Fourier Series in Signal and System

The Concept of Fourier Series

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To understand the concept of Fourier series we first need to understand the concept of a signal. A signal is something that has information (Sound signal, Video Signal etc.) and can further be classified basically as AC and DC signal according to their characteristics.

Frequency

The frequency of a signal is also a very important thing that we need to understand. Frequency is a way of expressing how many times a certain point of a signal has occurred during a period of 1 second).  The conventional unit of frequency was Cycles per second and was later changed to Hertz. The unit Cycles per second is more intuitive to understand the concept of frequency as shown in the diagrams below.

Take a look at figure 1, we have one cycle in the period of 1 second hence frequency is 1Hz(Hertz).

figure 1

In figure 2 we have two cycles in the period of 1 second hence we say the signal has frequncy of 2 Hz

figure2

Harmonics

As we just saw the concept of frequency we also need to know something called as Harmonics. Suppose if we consider any signal (for simplicity let’s consider 1Hz) now any signal with a frequency of integer multiple of 1Hz is known as harmonic of 1Hz.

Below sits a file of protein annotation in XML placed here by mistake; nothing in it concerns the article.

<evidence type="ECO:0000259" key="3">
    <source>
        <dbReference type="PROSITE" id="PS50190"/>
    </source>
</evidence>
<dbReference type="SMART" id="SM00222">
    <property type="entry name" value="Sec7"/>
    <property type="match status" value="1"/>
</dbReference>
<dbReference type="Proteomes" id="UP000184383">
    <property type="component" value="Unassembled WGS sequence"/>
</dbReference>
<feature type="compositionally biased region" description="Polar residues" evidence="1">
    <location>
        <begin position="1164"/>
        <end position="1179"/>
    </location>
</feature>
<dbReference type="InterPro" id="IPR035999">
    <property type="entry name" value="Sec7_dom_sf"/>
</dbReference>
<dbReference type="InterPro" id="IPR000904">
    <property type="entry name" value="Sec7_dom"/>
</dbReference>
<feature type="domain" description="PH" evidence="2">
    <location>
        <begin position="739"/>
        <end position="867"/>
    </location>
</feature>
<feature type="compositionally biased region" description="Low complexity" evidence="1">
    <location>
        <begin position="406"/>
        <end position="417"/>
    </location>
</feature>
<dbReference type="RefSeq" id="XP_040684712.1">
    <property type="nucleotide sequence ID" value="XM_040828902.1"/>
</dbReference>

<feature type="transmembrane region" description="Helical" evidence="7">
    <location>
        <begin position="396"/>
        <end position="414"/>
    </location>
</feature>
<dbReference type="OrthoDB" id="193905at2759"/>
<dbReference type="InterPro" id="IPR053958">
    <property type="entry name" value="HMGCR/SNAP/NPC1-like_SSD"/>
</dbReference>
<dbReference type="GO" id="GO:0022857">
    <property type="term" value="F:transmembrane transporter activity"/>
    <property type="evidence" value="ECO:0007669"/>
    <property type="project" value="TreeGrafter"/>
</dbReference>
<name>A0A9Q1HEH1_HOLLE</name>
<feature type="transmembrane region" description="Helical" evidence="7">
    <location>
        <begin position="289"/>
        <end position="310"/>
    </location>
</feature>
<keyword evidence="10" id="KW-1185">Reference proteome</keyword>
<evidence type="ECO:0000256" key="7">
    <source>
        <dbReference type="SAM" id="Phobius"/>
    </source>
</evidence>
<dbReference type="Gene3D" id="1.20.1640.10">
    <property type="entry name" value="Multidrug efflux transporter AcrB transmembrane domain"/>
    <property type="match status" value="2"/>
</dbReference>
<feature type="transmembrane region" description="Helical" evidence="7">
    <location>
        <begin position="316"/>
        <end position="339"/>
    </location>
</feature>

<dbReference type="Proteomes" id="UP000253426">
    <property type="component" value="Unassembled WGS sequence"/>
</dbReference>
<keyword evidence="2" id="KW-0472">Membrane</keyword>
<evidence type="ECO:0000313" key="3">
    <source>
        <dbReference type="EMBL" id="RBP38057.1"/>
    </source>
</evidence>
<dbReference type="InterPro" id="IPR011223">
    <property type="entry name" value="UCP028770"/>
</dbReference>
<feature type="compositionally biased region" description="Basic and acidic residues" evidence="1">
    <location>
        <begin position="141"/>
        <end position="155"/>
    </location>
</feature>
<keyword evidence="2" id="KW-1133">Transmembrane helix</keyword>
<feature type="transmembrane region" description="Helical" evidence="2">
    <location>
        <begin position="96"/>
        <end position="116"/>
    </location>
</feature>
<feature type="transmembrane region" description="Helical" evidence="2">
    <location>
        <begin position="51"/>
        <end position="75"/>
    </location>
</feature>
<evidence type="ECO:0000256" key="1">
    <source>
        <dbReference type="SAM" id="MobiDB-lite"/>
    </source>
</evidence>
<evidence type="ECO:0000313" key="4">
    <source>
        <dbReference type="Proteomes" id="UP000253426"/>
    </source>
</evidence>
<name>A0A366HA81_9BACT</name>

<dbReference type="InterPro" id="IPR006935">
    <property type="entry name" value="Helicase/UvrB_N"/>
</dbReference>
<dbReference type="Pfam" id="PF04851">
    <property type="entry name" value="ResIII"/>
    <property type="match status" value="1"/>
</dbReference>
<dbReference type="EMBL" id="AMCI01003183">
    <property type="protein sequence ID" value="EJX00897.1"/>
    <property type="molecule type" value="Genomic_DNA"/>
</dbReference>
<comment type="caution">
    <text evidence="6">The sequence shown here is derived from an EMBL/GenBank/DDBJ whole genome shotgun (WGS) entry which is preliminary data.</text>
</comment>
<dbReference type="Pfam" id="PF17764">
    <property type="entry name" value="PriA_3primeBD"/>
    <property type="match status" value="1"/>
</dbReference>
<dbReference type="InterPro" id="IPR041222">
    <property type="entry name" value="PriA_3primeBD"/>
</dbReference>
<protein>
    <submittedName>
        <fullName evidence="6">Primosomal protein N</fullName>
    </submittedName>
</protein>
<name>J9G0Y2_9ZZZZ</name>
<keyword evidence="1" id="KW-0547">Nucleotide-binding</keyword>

Considered signal – 1Hz

2 x 1Hz = 2Hz (This is the second Harmonic of 1Hz)

3 x 1Hz = 3Hz (This is the third Harmonic of 1Hz)

…….

Considered signal – 5Hz

2 x 5Hz = 10Hz (This is the second Harmonic of 5Hz)

3 x 5Hz = 15Hz (This is the third Harmonic of 5Hz)

…….

Now we are equipped with the basic knowledge of signal, frequency and harmonics and it is time to dive into the world of Fourier analysis.

The Fourier Series

Jean B. Joseph Fourier was a French mathematician who proposed an idea that any periodic signal can be represented by addition of scaled basis signals of different frequencies(harmonics). The idea behind the statement is very simple, take any periodic signal (A signal which repeats itself after certain amount of time) and we can approximate that signal by adding scaled signals of specific type with different frequencies. The concept has an analogy with the concepts of vector resolution which says Any vector can be represented by its horizontal and vertical components.

The concepts of periodic waveform and Fourier series statement can be clarified by following diagrams.

As it can be seen in figure 3, The green part of the waveform repeats itself again and again and hence the green part is known as period and the original waveform is known as periodic waveform.

figure3

The figure 4 shows how to interpret the statement of Fourier Series, a basis signal(Orange) scaled with Coefficients(Green) is added together to get approximated periodic signal(Blue).

FSequation

The basis signals that are used to approximate the periodic signal shown in the diagram (Orange) are important as those are the signals which will be scaled and added together to get our periodic signal.

The type of Fourier series is governed by the type of basis signals used for approximation. If we consider basis signals as complex exponentials, then the Fourier Series is known as Exponential Fourier Series.    If the basis signals are sines and cosines then the Fourier Series is known as Trigonometric Fourier Series. (Note that exponential and trigonometric Fourier series are just different representation of same concept and can be converted from one form to another at any time)